FLOW refers to an optimal state of human experience in which individuals are fully engaged in creative endeavors, experiencing fulfillment, happiness, and well-being; and the means by which increases in the free global flow of goods, services, capital, people, and information will accelerate human progress and well-being.
In November 2012, the Chinese Communist Party held its 18th National Congress. Some in China and the West have gone so far as to predict the demise of the one-party state, which they allege cannot survive if leading politicians stop delivering economic miracles. Such pessimism is misplaced; in the next decade, China will continue to rise, not fade.
For all the focus on outsourcing, economic forces are actually pushing corporate giants to grow larger. We’ve been told that our unbounded connectivity will favor the rise of small, nimble organizations. But the rise of technology has conferred immense advantages on the Goliaths of American industry.
The consequences of our current patent crisis reverberate far beyond Silicon Valley. What can’t be measured are the products that are never built—taking on even bogus patents is too much of a hurdle for some innovators. Patents were meant to encourage innovation, but lately they are being used as a weapon to stop it.
The “super PACs” and secret-money groups that polluted this year’s election with hundreds of millions of dollars’ worth of largely ineffective attack ads are not slinking away in shame. Many are regrouping and raising more money to lobby Congress and the White House on behalf of their special-interest donors.
Thomas Picketty, Professor of Economics, specializes in economic inequality with his works covering both theoretical and normative issues. His scholarship includes work on long-term economic inequality, the evolution of inequalities in France, and comparative studies of different developed systems.
Emmanuel Saez is the Director of the Center for Equitable Growth at the University of California at Berkeley. His main areas of research are centered around taxation, redistribution, and inequality, both from a theoretical and empirical perspective. He recommends much higher taxes on the rich.
TRAFFIC is a wildlife trade monitoring network that works to ensure that trade in wild plants and animals does not threaten the conservation of nature. TRAFFIC is a global research-driven and action-oriented network committed to delivering innovative and practical conservation solutions.
The massive global movements of capital, products, and talent in the modern economy have fundamentally changed the nature of business in the 21st century. The Chicago Booth Initiative on Global Markets supports original research on international business, financial markets and public policies.
Under construction by contractors with top-secret clearances, the blandly named Utah Data Center is being built for the National Security Agency. The heavily fortified $2 billion center will store all forms of communication, including the complete contents of private emails, cell phone calls, and Google searches, as well as all sorts of personal data trails—parking receipts, travel itineraries, bookstore purchases, and other digital “pocket litter.
Pavan Sukhdev is McCluskey Fellow at Yale University. Building on 25 years of financial markets experience, his work is focused in showing how corporations and society can and should work together to achieve common goals and build a green economy.
The Political Economy Research Institute promotes human and ecological well-being by translating research into workable policy proposals capable of improving life on our planet today, and in the future. PERI strives to make a workable science out of morality.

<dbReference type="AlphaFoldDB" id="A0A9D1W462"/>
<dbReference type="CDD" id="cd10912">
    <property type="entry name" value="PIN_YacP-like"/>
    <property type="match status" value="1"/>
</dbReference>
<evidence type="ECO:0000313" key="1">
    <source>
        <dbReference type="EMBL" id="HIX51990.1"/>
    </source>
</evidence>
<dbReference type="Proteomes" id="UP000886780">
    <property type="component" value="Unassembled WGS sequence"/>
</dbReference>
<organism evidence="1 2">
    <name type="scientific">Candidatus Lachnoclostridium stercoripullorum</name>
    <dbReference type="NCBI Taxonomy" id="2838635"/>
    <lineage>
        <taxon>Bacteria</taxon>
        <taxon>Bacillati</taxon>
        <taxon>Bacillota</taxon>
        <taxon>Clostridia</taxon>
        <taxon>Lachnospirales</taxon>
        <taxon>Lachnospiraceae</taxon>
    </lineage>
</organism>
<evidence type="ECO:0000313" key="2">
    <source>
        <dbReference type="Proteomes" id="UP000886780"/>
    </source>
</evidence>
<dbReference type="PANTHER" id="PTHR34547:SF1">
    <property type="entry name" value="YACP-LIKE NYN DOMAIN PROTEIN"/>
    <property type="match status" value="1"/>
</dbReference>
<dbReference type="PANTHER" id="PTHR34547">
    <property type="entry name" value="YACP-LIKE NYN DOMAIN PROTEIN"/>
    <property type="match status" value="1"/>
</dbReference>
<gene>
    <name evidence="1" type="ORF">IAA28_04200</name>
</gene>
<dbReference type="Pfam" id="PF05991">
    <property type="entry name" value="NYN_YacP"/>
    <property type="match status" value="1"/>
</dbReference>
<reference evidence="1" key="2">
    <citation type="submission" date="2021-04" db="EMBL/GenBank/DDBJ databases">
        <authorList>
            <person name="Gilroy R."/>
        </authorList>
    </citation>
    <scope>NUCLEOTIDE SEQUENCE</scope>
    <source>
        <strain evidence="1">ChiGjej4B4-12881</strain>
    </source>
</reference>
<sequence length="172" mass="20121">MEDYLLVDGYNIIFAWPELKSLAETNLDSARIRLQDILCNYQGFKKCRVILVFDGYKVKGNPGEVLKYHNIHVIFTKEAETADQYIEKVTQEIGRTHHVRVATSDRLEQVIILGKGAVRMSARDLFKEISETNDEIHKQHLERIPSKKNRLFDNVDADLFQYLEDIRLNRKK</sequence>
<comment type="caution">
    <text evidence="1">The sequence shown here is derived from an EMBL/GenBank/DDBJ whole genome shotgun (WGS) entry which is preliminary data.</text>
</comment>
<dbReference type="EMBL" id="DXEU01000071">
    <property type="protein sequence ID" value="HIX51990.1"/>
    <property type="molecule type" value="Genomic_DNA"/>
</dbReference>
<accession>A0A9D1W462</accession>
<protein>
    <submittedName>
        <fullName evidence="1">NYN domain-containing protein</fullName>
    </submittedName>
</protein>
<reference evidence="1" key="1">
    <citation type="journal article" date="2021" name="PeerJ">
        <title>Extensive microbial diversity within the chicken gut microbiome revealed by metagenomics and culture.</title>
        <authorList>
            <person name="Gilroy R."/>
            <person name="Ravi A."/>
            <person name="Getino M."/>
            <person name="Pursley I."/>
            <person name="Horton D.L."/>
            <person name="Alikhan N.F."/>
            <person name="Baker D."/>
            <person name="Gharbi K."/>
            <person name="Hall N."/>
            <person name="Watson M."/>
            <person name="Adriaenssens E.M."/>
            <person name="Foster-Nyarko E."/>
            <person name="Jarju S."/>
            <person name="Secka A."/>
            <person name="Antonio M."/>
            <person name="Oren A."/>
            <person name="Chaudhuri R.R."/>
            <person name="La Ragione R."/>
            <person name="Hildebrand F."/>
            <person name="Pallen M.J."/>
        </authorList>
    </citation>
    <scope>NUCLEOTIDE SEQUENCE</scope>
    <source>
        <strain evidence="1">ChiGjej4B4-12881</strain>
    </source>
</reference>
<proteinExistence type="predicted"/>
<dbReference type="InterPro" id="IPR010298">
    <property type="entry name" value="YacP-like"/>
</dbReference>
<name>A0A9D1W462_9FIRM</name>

The global financial system still teeters on the brink of collapse, and virtually nothing has been done to avert another disaster. With the spectacle of “extend and pretend” unfolding, what needs explaining is why even the well-informed and high-minded remain committed to so unpromising a status quo.
On April 21, 2012, Leonard Mlodinow published an Op-Ed in the New York Times Sunday Review titled, A Facial Theory of Politics. The article describes studies made into the effect of visual cues on electoral results. “How important is a political candidate’s appearance? We’re all worldly enough to understand that looks matter. You probably know about the famous 1960 presidential debate between an unshaven and tired Richard Nixon and a tanned and rested John F. Kennedy: those who watched on television generally thought Kennedy won the debate, while those who listened over the radio overwhelmingly favored Nixon. Still, even the most jaded politico assumes that appearance is a relatively small factor — and one that we are basically aware of. Everyone knew that part of Kennedy’s appeal was how he looked…”
When externalities are present and transaction costs are absent, private parties will strike welfare-enhancing deals regardless of who owns what. In a frictionless world, bargaining leads to efficiency. That is the essence of the Coase Theorem, and it is fiction, according to Steven Medema.
Daniel Kahneman is the Eugene Higgins Professor of Psychology Emeritus, and Professor of Psychology and Public Affairs Emeritus, at the Woodrow Wilson School of Public and International Affairs, Princeton University, and author of the book, “Thinking Fast and Slow”.
The OECD Int’l Regulation Database compiles a set of quantitative indicators to measure cross-country differences in product market regulations in recent years. The database is used in reviews of regulatory reform and analyses of regulation on economic performance in Member countries.
The Government Accountability Office provides public access to its wide-ranging research related to Business Regulation and Consumer Protection. Covered topics include Securities Regulation, Product Safety, Federal Antitrust Policy, and Healthcare Price Transparency.